In a recent report, the Washington-based fund commended the UAE Central Bank’s Anti-Money Laundering and Counter-Terrorism Financing (AML/CFT) unit for its efforts to “operationalize a new risk-based supervisory framework”.
“The acknowledgment of our national efforts to improve our collective response to money laundering and terrorism financing from a respected institution such as the IMF highlights the agility of the UAE to recognize challenges and address them in an organized and methodical manner,” state news agency Wam quoted Hamid Al Zaabi, director-general of the Executive Office of AML/CTF, as saying.
“Through ongoing co-operation with both local and international regulators, we will continue to safeguard the country’s financial sector from illicit activity,” he added.
The UAE, the Arab world’s second-largest economy, has strict laws to prevent money laundering and the financing of terrorism, and it has issued various regulations over the years to prevent financial crimes.
The Executive Office of AML/CTF was established last year to deal with money launderers as well as organizations and people suspected of financing terrorists and organized crime.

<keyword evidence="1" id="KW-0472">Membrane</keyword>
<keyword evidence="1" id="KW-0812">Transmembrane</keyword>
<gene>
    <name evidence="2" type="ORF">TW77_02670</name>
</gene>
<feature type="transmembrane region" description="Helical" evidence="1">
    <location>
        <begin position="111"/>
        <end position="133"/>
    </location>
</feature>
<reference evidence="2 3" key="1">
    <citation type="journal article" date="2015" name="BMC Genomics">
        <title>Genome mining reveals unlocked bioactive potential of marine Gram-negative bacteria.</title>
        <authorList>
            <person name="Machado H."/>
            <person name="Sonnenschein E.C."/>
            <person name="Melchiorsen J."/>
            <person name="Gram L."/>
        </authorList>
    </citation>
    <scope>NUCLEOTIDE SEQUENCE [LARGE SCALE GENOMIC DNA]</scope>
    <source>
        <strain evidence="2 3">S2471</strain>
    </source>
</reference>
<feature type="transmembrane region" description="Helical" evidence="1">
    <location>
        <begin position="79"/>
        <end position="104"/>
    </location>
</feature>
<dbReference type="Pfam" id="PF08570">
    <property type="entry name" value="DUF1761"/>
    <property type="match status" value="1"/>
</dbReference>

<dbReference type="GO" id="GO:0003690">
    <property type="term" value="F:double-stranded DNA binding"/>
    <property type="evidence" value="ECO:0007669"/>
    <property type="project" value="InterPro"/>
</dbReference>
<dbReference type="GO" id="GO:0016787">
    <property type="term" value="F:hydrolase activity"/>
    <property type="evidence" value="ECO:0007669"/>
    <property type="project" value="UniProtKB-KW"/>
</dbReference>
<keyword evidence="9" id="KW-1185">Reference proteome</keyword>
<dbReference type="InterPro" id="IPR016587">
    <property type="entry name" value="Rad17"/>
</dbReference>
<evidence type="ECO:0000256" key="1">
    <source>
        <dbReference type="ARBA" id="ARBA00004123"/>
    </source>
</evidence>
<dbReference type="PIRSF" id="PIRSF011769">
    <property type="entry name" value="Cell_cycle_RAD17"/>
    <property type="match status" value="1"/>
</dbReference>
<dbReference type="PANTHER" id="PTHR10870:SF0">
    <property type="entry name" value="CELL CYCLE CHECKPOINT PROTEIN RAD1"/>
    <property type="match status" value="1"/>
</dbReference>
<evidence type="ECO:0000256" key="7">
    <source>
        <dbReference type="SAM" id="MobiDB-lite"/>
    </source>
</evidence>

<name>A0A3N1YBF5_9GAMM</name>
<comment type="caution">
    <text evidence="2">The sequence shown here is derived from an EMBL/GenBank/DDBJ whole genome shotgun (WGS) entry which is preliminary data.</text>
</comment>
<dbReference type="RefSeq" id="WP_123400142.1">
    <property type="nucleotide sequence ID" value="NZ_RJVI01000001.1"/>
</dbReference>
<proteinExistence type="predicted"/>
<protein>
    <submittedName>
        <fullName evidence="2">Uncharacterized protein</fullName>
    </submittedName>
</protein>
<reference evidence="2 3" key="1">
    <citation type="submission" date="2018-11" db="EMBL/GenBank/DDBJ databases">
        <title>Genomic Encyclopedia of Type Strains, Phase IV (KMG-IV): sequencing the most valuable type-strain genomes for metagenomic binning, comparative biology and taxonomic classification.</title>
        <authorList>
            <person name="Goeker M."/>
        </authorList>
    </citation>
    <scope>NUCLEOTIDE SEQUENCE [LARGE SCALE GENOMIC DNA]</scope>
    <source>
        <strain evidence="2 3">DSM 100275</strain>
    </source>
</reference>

In November 2020, the Ministry of Economy set up a new anti-money laundering department to ensure that all non-financial businesses and professionals comply with local laws.
Dubai also set up a special court in August to focus on fighting money laundering and other financial crimes and strengthening the integrity of its financial system.
The UAE has also joined other countries to crack down on money laundering.
In August, the Financial Intelligence Unit joined forces with the China Anti-Money Laundering Monitoring and Analysis Centre to exchange information in the fight against global money laundering and terrorism financing.